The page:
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How has the American Constitution been debated and understood over time? What is the relationship between constitutional and political change? This course examines the historical development of American constitutional law and politics from the Founding to the present. Our focus is on rights and liberties — freedom of speech and religion, property, criminal process, autonomy and privacy, and equality. The specific disputes under these rubrics range from abortion to affirmative action, hate speech to capital punishment, school prayer to same-sex marriage; the historical periods to be covered include the early republic, the ante-bellum era, the Civil War and Reconstruction, World Wars I and II, the Warren Court, and contemporary America. Readings are drawn from Supreme Court opinions, presidential addresses, congressional debates and statutes, political party platforms, key tracts of American political thought, and secondary scholarship on constitutional development. Throughout the semester, our goal will be less to remember elaborate doctrinal rules and multi-part constitutional “tests” than to understand the changing nature of, and changing relationship between, constitutional rights and constitutional meaning in American history.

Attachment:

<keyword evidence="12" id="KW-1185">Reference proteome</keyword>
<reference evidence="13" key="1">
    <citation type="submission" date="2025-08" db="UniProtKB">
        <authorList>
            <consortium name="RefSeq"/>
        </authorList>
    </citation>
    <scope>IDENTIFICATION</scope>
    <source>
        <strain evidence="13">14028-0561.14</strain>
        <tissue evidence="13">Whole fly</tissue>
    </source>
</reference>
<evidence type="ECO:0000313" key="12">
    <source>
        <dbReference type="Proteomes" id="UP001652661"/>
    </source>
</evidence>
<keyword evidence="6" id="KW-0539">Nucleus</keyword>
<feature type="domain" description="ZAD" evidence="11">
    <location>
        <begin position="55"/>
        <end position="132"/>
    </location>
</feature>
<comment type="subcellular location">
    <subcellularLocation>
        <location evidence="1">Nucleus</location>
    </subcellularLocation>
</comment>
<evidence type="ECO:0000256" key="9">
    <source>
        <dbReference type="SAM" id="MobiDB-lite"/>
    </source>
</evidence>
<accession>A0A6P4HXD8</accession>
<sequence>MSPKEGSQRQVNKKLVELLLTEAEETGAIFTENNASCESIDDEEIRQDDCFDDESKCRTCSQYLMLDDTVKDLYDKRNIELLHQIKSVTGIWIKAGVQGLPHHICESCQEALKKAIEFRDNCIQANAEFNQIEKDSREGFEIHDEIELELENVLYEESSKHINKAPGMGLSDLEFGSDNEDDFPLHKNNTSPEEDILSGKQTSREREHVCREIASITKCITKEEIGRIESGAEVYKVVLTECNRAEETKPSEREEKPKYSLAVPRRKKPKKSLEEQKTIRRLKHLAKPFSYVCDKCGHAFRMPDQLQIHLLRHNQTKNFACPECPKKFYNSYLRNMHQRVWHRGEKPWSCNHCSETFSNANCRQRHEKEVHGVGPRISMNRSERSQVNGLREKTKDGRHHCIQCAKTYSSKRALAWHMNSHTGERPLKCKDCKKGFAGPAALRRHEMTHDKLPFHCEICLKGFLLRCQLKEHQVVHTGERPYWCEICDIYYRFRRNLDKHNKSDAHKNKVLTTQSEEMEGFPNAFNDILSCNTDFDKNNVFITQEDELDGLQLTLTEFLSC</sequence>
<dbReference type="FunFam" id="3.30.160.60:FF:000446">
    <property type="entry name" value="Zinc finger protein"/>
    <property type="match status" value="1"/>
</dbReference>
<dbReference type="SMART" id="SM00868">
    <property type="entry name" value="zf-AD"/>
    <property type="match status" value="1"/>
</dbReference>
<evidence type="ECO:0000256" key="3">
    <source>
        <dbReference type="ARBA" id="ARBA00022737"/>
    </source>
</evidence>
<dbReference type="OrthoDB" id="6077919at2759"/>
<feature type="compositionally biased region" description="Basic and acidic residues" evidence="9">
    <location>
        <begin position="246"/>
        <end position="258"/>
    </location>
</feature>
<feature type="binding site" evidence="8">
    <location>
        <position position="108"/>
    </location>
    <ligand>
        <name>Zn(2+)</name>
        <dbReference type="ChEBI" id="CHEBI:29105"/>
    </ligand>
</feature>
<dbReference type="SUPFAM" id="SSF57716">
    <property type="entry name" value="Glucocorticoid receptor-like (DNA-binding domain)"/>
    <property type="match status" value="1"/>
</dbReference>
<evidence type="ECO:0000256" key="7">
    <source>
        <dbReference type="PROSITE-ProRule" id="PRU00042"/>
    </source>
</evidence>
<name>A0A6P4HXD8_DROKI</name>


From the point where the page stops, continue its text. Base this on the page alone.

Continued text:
Format: lecture; discussion
Grading: yes pass/fail option,
yes fifth course option
three 5- to 7-page essays, a final exam, and class participation
Political Science majors
This course is cross-listed and the prefixes carry the following divisional credit: